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Kantapat (surname withheld), a 17 year old student activist, was summoned to the Nong Ki police station in Buriram Province on 3 January to sign a paper affirming that he would not interfere with an upcoming royal procession of Princess Sirindhorn on 5 January.

Kantapat (on the right) meets the police on 3 January 2022. (Source: Thai Lawyers for Human Rights)

According to the Buriram Provincial Cultural Office, Princess Sirindhorn was planning to visit two Border Patrol Police Schools in the Lahansai and Pakham Districts on 5 January.  En route, the royal procession was scheduled to pass through Nong Ki District.

Kantapat told Prachatai that he received a phone call from a police officer on 2 January asking him not to stage any activity on 5 January. The police also asked that he go to the police station to sign a daily record and allow police to confirm his whereabouts via telephone at least twice a day during 3-5 January period.

The activist said that he had no plan to organise an activity during that time and was instead preparing for a midterm exam that was scheduled for after the long new year’s holiday.  Despite this, plainclothes police reportedly kept an eye on him at his home and school.

He could not explain why the police were ‘so anxious’.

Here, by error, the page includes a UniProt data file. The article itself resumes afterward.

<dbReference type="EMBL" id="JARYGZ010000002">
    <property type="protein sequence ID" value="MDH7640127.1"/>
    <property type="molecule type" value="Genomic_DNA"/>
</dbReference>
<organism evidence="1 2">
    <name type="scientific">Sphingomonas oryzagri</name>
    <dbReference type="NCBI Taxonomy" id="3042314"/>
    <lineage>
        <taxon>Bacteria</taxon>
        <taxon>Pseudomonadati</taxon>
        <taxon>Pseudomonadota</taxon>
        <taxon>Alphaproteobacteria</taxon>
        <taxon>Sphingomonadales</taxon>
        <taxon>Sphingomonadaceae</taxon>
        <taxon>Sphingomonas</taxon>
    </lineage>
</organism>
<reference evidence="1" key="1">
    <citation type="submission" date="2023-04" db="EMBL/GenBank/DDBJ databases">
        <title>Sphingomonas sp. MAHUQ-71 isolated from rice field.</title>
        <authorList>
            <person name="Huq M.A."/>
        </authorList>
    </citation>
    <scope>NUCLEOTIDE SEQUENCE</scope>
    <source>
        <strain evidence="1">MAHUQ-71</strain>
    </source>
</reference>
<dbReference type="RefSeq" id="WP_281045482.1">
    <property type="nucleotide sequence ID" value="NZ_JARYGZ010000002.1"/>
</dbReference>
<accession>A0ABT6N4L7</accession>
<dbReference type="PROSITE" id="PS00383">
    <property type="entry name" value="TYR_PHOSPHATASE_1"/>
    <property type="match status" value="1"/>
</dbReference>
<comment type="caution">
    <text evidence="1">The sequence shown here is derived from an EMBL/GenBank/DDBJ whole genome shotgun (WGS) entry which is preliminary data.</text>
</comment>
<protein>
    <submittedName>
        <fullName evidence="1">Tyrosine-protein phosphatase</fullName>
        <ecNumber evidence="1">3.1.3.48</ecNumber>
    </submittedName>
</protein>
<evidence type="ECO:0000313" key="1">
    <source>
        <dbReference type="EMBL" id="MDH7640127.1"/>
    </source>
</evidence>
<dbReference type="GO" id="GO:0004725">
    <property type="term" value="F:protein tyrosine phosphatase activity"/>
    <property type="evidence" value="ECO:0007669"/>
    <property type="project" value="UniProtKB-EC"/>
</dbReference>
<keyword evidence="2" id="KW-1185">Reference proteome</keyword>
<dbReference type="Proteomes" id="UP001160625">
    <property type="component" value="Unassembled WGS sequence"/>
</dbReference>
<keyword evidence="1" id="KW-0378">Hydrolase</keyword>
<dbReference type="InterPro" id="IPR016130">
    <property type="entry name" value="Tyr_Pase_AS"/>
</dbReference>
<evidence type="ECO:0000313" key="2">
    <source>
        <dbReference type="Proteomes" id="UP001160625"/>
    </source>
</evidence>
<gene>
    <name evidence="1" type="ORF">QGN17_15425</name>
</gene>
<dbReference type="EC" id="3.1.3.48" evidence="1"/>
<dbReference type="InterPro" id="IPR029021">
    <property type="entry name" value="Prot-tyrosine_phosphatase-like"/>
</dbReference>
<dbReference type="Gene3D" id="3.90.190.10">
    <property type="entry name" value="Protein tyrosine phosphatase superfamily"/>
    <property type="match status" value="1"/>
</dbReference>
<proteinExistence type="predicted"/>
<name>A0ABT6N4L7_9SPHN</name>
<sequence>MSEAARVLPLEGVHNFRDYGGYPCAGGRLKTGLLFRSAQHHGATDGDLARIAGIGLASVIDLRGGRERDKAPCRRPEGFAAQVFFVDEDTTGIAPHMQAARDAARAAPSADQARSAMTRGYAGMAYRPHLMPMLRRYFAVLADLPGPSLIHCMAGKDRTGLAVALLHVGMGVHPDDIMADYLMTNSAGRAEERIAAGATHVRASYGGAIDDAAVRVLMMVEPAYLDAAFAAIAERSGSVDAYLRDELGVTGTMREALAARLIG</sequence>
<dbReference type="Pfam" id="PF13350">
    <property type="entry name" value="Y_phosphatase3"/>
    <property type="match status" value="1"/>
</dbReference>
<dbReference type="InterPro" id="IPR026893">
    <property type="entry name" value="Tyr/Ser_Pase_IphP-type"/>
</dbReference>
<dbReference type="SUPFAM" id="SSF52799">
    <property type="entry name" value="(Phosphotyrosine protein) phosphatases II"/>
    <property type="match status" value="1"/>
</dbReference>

Kantapat has been a target of the local police and school authorities since 2020, when he organised political activities in support of the pro-democracy movement and against the school’s uniform policy. 

As a result of police monitoring prior to the 14 November monarchy reform protest in Bangkok, he was unable to join the demonstration.

In December 2020, his parents were also summoned to his school to hear complaints about his political activism and Facebook posts criticicing the school principal. In April 2021, the school forced him to sign a resignation letter stating that he had failed to meet school standards of behaviour by demonstrating his ‘love for the nation, religion and the monarch.  The reason pertained to his pro-democracy activities. 

He was told that if he repeated the offence, the resignation paper would become immediately effective.

Police monitoring of activists in advance of royal visits has been frequent since the 2014 coup. Activists in Northern Thailand have reported such monitoring on a number of occasions. The latest was on 20 December 2021 when Pakawadee Veerapaspong, a Chiang Mai activist and translator, was visited by plainclothes policemen before Princess Sirindhorn’s royal visit in Chiang Mai Province on 24 December.  A full report was published by Thai Lawyers for Human Rights.

Prior to the Kantapat incident, royal processions in Bangkok have been targeted by activists twice. On 28 December 2021, three activists held up banners with the message “abolish Section 112” at a procession of King Vajiralongkorn in Bangkok. They were arrested and fined. 

Two days later, another two activists were arrested and charged with royal defamation after raising a banner at the Equestrian Monument Intersection close by one of the King’s palaces shortly before a royal procession passed the area. The banner demanded the release of detained protesters.

Arrests in both cases involved the use of force, resulting in cuts and, in one instance, a dislocated shoulder.

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